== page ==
The new food truck offers Latin American eats with swagger and flair
In Spanish, sabor means more than just flavor. It also means soul; it's like Gloria Estefan's singing, explains local chef Daniel Martinez. “Do it with feeling,” he translates.
He's the owner of Sabor Bustaurant, a new mobile food venture that officially debuted at The Lot on Coxe Avenue on Dec. 6.
As its name suggests, Sabor serves Latin American eats from a school bus that Martinez converted into a mobile restaurant. To order, board the bus — just like in elementary school — and walk up to the counter, which divides the bus into two sections: an open kitchen and a waiting area with seating to keep customers warm and dry during bad weather. “I really like the interaction with the people and letting people see what we're doing, how we're doing it, talking to them while we're doing it,” Martinez says.
Sabor's menu boasts Cuban sandwiches and burgers, soups and entrees that Martinez has converted from plated fare to street food. “Something … that would typically be served on a plate, I would take it and serve it using banana leaves, still inside of a to-go container but make it more portable and easy to eat on the go," says Martinez, who notes that Sabor won't be limited to "what you would expect to see as street food."
Dishes on the menu will rotate, but right now, there's a quinoa salad with grilled vegetables, anticuchos — skewered, marinated, grilled skirt steak served over grilled potatoes with chimichurri sauce — sweet fried plantains, or maduros, and Ajiaco — a Colombian-style potato soup with pulled chicken, sweet corn, capers and avocado.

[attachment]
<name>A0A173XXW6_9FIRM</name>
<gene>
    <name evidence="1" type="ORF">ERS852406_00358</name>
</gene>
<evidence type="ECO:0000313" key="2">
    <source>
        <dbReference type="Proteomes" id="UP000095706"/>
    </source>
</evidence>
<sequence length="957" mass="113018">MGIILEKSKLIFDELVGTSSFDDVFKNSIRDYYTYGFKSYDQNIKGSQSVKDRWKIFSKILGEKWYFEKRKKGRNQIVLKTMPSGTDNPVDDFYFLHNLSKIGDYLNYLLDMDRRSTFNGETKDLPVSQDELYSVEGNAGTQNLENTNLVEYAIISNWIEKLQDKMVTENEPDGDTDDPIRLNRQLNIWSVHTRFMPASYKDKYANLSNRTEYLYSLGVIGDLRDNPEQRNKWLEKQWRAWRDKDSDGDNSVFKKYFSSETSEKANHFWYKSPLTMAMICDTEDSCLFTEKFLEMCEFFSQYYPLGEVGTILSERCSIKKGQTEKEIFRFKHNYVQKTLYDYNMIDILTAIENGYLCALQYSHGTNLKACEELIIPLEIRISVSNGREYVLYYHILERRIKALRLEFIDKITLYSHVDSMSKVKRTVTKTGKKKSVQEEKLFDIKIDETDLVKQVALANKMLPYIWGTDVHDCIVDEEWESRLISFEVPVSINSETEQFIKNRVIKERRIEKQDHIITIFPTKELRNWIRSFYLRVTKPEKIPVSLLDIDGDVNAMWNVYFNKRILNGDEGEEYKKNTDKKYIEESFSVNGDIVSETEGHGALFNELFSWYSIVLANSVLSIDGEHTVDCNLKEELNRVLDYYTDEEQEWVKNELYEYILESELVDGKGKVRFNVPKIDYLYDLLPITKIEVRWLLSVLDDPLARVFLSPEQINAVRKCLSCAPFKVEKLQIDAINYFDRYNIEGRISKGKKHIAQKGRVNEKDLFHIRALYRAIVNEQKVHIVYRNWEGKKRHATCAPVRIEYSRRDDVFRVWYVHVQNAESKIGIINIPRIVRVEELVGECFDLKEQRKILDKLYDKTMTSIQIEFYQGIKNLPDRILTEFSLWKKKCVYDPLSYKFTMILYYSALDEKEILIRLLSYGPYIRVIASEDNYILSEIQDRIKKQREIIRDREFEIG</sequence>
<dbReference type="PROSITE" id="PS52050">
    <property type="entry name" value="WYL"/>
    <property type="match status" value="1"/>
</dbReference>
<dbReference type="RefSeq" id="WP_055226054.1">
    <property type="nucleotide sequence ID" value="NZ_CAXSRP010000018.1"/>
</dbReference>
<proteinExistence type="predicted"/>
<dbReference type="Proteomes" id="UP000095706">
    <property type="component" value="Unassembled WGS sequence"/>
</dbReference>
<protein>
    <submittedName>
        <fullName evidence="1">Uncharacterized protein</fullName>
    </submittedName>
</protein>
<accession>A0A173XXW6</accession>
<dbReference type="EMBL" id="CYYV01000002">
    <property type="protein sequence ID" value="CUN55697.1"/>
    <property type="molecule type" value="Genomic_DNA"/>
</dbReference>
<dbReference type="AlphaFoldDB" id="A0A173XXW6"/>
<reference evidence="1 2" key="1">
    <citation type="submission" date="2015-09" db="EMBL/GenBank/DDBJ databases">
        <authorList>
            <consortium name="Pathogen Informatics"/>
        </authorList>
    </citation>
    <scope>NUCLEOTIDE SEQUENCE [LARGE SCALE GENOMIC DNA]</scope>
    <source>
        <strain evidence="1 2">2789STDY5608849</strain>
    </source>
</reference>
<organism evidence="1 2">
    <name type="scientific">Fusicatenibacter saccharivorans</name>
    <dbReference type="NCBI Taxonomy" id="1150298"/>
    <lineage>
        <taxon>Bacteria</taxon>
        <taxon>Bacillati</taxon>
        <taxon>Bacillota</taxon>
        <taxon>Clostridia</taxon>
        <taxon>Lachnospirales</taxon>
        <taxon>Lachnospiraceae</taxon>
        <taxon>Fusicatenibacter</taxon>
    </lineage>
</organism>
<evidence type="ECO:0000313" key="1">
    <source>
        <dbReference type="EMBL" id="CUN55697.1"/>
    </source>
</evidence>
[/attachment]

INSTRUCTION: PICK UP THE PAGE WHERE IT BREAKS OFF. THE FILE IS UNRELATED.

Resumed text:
Martinez's family is from Nicaragua, but he jokes that he got his sabor in Miami where he grew up. He came to North Carolina to work in the kitchen at Lake Toxaway Country Club. In the mid-’90s, he owned Vinnie Spaglioni's in Brevard, which served a mash-up of Italian, Spanish, Portuguese and Latin American cuisine.
Last year, he graduated from A-B Tech with a culinary arts degree. The idea for the bustaurant germinated during his studies, and he's been working on the project since early summer.
Martinez says he's excited about joining the other food trucks at The Lot, and says he's been welcomed into the tight-knit group. While he's armed with his degree, he says he doesn't think it gives him an advantage in the food truck world. “This is a whole new animal,” he says. “It's not the same as a brick and mortar.”
No new food trucks will set up in The Lot until one of the current trucks gives up a permit. Sabor has the 10th and final permit that the city offers for food trucks within the Central Business District.
Beginning Dec. 6, Sabor Bustaurant will be at The Lot on Thursdays for lunch and Fridays for lunch and dinner. Eventually, Martinez hopes to expand to more times and other locations, including a possible spot in south Asheville. For more information, visit Sabor on Facebook, at saborbus.com, or Twitter at @saborbus.